My book of the week is Annapurna by Maurice Herzog. If you’re interested in mountaineering you should read it because it tells about the very first ascent of an 8000 meter peak, Annapurna 1, the 10th highest mountain in the world at 8,091 m (26,545 ft). This was achieved in 1950 by a team of French mountaineers (Herzog, Lachenal, Rebuffat and Terray) without supplemental oxygen. It’s the only 8000 meter peak which has been climbed on the first attempt, and it came at a cost: Herzog lost all of his fingers and toes.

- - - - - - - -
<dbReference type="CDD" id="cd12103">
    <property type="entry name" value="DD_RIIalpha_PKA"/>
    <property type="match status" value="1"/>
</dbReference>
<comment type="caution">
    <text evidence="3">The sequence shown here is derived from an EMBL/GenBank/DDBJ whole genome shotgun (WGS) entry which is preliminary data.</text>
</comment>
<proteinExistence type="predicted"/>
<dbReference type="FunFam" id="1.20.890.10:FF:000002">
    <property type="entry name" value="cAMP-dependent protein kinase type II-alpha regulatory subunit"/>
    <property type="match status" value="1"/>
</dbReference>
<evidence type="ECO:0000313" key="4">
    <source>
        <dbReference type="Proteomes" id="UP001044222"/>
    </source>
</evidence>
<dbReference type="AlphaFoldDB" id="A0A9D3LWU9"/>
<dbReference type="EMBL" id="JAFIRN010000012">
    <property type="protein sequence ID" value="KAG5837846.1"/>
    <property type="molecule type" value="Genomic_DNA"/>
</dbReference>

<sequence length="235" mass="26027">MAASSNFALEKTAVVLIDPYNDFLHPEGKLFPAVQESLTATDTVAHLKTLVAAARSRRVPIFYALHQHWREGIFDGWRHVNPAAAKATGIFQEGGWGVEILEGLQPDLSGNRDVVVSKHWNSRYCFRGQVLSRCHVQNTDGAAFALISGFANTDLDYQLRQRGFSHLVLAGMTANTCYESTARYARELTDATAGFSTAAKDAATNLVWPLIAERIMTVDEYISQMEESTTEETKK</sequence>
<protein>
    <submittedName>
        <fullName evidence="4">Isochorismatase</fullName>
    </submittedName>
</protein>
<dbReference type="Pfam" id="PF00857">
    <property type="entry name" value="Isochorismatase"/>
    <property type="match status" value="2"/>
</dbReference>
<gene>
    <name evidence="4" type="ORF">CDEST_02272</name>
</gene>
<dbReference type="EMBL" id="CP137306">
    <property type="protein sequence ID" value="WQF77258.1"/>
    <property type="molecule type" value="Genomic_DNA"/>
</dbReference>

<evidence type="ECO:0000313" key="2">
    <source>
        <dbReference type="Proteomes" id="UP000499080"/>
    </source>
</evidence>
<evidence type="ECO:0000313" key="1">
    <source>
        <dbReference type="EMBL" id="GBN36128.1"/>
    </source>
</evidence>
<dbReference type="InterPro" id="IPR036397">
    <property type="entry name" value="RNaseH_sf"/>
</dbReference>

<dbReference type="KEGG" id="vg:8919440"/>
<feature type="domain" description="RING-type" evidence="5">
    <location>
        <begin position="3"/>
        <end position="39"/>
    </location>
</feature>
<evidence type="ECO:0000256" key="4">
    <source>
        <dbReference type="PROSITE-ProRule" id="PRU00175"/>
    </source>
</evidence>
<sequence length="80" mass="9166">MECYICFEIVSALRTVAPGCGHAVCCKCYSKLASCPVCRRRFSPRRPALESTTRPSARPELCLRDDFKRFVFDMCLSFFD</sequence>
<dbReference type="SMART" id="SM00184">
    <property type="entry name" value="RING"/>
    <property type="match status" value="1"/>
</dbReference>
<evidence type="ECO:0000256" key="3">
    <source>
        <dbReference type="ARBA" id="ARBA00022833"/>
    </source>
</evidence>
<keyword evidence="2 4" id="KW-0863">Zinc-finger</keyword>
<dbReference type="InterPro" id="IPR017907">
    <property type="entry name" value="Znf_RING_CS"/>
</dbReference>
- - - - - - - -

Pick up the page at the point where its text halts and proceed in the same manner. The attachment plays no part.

The chapters on route-finding and even the ascent are not particularly easy to read but the story of the descent is gripping. The book has been described as self-serving and idealistic as it turned Herzog into a national hero and played down the role of his three teammates, but it is still a mountaineering classic . Follow it up with True Summit by David Roberts for a more balanced account of what really happened in the expedition.
If you’d like to join in with our book of the week feature you can add a comment about this book, or tell us your own recommendation and who knows, maybe they’ll feature in a future book of the week post!